A personal injury claim is the legal process for restoring your losses after your body is injured. Unlike property damage claims, (cars and houses), personal injury claims address a person’s physical injuries.

You can bring a personal injury claim on three grounds.

  • The first is negligence. It is the most common personal injury claim is one where the defendant (A) owed a duty of care to the plaintiff, and (B) failed to exercise due care, resulting in injury to the plaintiff. For example, stores have a duty to not let heavy merchandise fall on their customers. When they breach that duty, they are liable for customer injuries.

  • The second is strict liability. In this type of claim, the injured plaintiff need not prove that the defendant was negligent. For example, defendant owned a dog that bit plaintiff. They didn’t necessarily do anything wrong in these cases, but the law imposes liability upon the dog owner, making the owner legally responsible for the plaintiff’s injury.

  • The third is intentional wrongdoing. This type of claim covers battery, assault, false imprisonment, intentional infliction of emotional distress, and other intentional acts which cause personal injury.

What Is the Personal Injury Claim Process?

If you have been injured, the civil court system offers your best chance at receiving the reimbursement you are rightly owed. Navigating the civil court system without seasoned counsel is a fool’s errand. Your time is better spent concentrating on healing, which is why we recommend starting the personal injury claim process by hiring a personal injury attorney.

Step 1. Hire Injury Attorney

Less stress. A faster outcome. A better chance at receiving a larger settlement. A fighting chance against large insurers and well-funded teams of legal professionals. You give yourself several crucial advantages when you hire a reputable and competent personal injury attorney. And as we work on a contingency basis, you will only have to pay your attorney an agreed upon percentage of your eventual settlement.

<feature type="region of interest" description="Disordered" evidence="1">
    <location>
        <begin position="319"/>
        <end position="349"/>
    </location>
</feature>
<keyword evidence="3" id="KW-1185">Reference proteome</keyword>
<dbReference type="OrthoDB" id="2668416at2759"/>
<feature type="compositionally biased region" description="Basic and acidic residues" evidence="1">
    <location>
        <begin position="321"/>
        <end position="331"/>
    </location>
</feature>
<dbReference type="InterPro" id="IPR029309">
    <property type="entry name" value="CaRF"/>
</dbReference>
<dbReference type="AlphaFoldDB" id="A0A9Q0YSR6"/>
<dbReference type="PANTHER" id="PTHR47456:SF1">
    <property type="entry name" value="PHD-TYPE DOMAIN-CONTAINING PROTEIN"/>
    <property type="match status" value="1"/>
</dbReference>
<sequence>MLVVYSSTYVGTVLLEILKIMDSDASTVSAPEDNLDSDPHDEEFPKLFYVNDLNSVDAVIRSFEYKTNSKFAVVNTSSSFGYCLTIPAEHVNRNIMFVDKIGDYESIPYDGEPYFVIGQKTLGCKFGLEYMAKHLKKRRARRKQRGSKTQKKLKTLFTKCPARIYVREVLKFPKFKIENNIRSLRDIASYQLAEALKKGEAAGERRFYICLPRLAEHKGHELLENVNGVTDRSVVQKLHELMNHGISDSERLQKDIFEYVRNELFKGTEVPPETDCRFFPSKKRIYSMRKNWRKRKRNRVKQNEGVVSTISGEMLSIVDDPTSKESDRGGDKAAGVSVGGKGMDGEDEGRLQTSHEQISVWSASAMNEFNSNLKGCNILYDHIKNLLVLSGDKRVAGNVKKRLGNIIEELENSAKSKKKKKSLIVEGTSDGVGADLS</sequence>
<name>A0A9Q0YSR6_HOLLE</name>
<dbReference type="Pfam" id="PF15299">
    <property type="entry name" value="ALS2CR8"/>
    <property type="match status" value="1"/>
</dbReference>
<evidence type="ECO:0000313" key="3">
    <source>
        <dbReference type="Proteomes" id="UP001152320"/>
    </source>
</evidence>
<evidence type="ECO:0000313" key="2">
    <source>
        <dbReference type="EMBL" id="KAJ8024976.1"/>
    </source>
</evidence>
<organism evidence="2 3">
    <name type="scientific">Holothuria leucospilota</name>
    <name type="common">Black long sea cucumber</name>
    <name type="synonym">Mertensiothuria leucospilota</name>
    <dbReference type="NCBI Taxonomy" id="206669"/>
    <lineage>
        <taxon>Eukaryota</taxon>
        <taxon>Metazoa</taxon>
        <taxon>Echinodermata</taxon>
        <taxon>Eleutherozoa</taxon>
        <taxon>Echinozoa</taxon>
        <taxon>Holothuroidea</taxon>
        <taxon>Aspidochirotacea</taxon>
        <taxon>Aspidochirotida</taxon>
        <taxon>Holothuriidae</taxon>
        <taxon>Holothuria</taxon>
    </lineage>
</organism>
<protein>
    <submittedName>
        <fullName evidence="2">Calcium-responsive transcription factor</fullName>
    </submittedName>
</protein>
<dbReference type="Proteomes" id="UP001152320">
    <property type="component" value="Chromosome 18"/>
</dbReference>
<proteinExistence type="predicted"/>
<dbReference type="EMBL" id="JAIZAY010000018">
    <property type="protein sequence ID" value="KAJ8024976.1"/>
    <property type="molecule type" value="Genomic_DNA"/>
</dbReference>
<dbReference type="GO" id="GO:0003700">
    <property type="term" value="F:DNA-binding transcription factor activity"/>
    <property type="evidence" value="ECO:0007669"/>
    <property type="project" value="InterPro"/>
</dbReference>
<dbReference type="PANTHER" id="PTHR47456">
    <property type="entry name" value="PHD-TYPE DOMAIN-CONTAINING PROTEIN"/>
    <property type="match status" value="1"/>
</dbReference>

Step 2. Write Demand Letter

Once an attorney has determined whether their client has a claim with merit, they will gather the medical and damage evidence. Once the prognosis for the injury is clear, the attorney prepares a demand letter. This letter outlines the plaintiff’s dispute with the defendant, supports their claim of injury, and demands that the defendant pay an amount of compensation the plaintiff deems fair. The defendant, (or more accurately the defendant’s insurer) is sent the demand letter to commence settlement negotiation.

A demand letter is not the start of litigation. The vast majority of plaintiffs who send them would prefer to settle out of court. That’s why a demand letter must painstakingly detail the plaintiff’s argument. Part of its purpose is to convince the defendant’s insurance company that going to court wouldn’t end in their favor.

Step 3. Negotiate

The defendant can respond to the demand letter by paying the full amount, offering to pay a lesser amount, or refusing to pay outright. The latter two cases are more likely.